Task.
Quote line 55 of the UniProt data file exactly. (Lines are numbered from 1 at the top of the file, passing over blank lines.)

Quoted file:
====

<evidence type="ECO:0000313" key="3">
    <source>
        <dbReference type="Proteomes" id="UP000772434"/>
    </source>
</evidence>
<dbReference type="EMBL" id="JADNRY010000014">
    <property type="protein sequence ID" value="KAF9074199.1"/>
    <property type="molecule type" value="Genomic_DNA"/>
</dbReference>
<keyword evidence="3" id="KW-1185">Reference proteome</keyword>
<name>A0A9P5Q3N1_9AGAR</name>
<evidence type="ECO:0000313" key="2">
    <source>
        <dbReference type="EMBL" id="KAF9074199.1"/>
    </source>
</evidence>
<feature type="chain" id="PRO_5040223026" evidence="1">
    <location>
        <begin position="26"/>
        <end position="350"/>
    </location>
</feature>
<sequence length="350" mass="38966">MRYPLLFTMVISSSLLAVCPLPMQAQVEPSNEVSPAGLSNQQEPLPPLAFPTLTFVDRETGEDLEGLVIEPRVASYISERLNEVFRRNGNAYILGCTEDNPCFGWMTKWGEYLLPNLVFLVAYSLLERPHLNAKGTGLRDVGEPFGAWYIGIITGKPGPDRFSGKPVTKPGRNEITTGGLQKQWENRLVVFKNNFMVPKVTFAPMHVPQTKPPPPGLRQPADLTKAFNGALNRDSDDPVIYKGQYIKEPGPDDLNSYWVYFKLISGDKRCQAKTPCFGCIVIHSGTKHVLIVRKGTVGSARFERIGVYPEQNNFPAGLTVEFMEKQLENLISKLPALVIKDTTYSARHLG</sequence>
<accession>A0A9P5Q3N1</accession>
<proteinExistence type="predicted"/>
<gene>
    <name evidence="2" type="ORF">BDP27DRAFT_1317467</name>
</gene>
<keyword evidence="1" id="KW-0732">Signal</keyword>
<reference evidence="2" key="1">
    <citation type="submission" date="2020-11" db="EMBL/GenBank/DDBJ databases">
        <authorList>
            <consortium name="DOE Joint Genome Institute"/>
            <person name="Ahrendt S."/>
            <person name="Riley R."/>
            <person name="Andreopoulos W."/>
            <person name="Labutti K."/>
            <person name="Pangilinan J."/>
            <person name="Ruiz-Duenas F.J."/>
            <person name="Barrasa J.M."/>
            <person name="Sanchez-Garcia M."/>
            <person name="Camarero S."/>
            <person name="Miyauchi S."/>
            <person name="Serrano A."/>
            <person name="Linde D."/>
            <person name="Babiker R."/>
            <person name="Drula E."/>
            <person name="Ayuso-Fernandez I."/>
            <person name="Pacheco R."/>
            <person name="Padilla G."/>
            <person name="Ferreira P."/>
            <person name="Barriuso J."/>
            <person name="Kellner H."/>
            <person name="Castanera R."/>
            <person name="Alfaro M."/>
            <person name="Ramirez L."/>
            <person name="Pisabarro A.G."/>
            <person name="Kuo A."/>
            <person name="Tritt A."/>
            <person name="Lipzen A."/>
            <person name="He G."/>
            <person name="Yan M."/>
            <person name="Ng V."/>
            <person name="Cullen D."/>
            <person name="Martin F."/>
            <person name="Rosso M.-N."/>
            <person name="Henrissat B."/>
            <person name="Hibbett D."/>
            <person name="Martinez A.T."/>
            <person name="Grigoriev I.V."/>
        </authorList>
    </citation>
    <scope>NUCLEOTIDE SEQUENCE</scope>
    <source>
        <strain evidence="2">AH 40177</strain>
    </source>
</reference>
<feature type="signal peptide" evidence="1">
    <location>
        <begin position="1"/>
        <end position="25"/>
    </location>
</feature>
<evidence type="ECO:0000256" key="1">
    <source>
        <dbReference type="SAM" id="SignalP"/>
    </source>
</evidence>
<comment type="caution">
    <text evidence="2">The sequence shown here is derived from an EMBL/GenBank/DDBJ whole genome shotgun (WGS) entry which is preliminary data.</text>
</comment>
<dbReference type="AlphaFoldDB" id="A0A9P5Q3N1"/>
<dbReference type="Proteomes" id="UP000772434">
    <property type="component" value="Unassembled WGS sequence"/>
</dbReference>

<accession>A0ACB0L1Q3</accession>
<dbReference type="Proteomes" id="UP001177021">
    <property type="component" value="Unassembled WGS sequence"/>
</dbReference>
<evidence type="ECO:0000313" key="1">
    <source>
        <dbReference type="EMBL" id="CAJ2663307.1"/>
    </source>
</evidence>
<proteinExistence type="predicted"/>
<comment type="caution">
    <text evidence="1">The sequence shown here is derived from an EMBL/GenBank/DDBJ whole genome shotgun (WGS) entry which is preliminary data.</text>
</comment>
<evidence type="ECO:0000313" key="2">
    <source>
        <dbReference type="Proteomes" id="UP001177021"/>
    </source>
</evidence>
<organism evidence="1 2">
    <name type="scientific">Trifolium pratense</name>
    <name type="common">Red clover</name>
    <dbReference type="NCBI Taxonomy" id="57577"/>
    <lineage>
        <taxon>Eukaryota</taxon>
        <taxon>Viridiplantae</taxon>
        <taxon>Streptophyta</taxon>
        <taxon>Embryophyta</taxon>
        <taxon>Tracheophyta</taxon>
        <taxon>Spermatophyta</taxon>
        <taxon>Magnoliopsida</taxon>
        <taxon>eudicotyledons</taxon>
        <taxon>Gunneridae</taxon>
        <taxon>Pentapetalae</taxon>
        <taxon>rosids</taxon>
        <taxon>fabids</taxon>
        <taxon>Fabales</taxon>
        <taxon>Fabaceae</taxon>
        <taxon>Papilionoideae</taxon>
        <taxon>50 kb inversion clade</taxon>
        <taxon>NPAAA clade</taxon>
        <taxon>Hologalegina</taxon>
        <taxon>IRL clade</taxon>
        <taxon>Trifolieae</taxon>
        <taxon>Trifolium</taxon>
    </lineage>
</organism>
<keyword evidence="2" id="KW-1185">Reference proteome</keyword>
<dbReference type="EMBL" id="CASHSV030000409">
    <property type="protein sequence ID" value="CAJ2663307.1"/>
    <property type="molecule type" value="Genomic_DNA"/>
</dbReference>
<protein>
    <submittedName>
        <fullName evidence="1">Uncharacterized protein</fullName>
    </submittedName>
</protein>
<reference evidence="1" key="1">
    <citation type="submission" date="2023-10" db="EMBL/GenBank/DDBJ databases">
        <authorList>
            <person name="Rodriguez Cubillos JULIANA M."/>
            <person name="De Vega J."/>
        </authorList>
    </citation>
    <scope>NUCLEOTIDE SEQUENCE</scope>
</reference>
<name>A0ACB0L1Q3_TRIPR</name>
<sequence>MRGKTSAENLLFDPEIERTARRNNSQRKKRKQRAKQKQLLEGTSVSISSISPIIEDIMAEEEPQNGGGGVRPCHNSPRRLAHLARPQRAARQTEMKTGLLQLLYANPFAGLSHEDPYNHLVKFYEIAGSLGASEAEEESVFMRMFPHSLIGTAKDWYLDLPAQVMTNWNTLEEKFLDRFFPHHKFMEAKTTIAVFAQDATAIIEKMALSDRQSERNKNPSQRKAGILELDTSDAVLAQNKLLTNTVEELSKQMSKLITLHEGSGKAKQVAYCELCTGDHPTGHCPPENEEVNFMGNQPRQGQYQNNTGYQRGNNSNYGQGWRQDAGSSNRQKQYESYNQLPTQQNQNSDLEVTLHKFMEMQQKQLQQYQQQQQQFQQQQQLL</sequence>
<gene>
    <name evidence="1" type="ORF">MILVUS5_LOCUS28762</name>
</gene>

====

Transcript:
            <person name="Alfaro M."/>